Pre Workout 101 – What Young Athletes Need to Know

We’ve always had the concept of fueling up before a workout, whether it’s a banana smoothie or a raw egg yolk stirred up in a glass. Pre-workout athletic supplements are the latest in the line of workout fuel on the market and are much more appetizing than a raw egg.

However, before you start using them, it’s wise to know what exactly they are, how they can benefit you and any risks they might post. Here, we’re going to tell you everything you need to know about athletic supplements and their role in youth athletic nutrition.

The purpose of pre-workout supplements

The term “pre-workout supplement” can include a whole range of products and ingredients. In most cases, it applies to powders that are mixed into milk. They can contain a range of ingredients, many of which are touted as improving your focus, helping the recovery process (which is the key purpose of those labelled as “protein shakes), and helping to keep you energetic.

The purpose of each pre-workout supplement is best figured out by looking at what the ingredients are. Most common are protein for muscle recovery, caffeine as a stimulant that can increase focus and help you stick with exercises for longer, and carbs to fuel your workout.

As there is a huge range of pre-workout supplements, any blanket statement supposed to apply to all of them isn’t going to help very much. However, in terms of benefits, a lot of them do contain ingredients that can help you work out better for longer and see better returns for your hard work. They work to quickly help restore many of the substances in the body that get used before a workout.

However, there are plenty of less-trustworthy products out there with ingredients that may be of no help and could even potentially be dangerous. While caffeine can be helpful, it can also overstimulate you, leading to jitteriness and quick increases in the heart rate, which one should always be careful of.

Should you be taking pre-workout?

With careful use of the right products, preferably with the supervision of a professional who knows a good supplement when they see them, you can benefit from pre-workout supplements. However, it’s not essential. A more thorough focus on youth athletic nutrition can see your body get all the fuel it needs for workouts without needing to turn to any extra help. If you’re interested in pre-workout supplements, just be a little skeptical about what you take. It’s best to stick with proven and traditional protein shakes, monitor your caffeine intake, and avoid any “special formulas” that you don’t fully understand.

Is it safe for younger athletes?

For younger athletes, any skepticism should be doubled. If you’re on a healthy diet with plenty of protein and get the right carb intake before exercises, not only is it wise to avoid pre-workout supplements, but they may not impact your performance in the slightest.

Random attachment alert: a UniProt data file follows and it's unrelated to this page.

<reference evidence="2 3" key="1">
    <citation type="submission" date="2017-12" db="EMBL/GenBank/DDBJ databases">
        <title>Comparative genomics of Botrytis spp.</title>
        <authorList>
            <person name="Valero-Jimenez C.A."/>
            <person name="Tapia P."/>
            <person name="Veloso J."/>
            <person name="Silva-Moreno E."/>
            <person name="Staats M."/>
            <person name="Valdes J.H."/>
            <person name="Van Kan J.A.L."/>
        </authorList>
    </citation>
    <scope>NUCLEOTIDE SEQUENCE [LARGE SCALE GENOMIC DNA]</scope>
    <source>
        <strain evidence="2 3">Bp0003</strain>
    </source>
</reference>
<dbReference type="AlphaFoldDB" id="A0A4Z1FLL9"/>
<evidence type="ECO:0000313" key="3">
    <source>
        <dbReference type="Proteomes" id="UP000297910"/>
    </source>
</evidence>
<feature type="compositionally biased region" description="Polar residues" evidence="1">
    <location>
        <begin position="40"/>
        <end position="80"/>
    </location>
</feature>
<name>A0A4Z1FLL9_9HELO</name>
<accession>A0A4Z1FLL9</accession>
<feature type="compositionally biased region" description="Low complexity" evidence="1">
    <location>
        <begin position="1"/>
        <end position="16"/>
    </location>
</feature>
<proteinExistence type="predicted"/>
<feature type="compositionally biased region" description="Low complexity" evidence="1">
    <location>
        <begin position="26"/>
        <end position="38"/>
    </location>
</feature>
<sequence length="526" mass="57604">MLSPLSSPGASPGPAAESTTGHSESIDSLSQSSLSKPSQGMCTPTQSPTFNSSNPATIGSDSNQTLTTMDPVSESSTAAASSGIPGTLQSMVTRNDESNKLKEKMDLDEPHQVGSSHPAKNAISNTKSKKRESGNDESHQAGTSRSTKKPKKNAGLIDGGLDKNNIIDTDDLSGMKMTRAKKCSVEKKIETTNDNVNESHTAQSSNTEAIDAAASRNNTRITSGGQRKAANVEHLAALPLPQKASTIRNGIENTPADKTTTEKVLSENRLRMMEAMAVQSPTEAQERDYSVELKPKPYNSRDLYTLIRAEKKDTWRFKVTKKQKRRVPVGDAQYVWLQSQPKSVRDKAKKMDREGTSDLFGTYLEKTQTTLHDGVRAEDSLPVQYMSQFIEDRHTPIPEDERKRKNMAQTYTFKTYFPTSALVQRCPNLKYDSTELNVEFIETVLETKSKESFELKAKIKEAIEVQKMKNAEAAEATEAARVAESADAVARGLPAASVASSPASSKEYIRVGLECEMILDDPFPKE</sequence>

How should you take pre-workout?

If you’re certain that you’re using a safe, reliable, well-studied and well-reviewed pre-workout supplement, then you need to make sure that you’re taking it right, as well. For one, don’t take it on an empty stomach, and don’t take it too late or too early. It lasts for around 3-6 hours on average and takes about 45 minutes to kick into effect.

How much you should take depends on what’s in it. The instructions should tell you how many scoops you need for a certain volume of milk. If your pre-workout contains caffeine and you’re worried about the potential of overstimulation, take half of the recommended measure, instead.

What should you look for in a good pre-workout?

The type of pre-workout supplement you should try depends on what kind of exercise you’re going to do. Protein is important for all exercises, and caffeine is preferred in many. Creatine is the other most common ingredient, helping to increase muscle mass and performance, but is mostly useful for strength training.

Supplements you should avoid include any that aren’t thoroughly researched or easily understood. Some common warning signs are proprietary blends, which can hide all kinds of ingredients, ingredient lists that are way too long, and supplements with too much caffeine,

If you want to get the best out of your strength training, pre-workout athletic supplements can provide some help. However, the guidance of a professional through both training and youth athletic nutrition can help even more. Check out our training programs at William Bradley SP, and schedule a class to let us help you up your game. Athletic supplements aren’t enough, you need a comprehensive approach to athletic performance.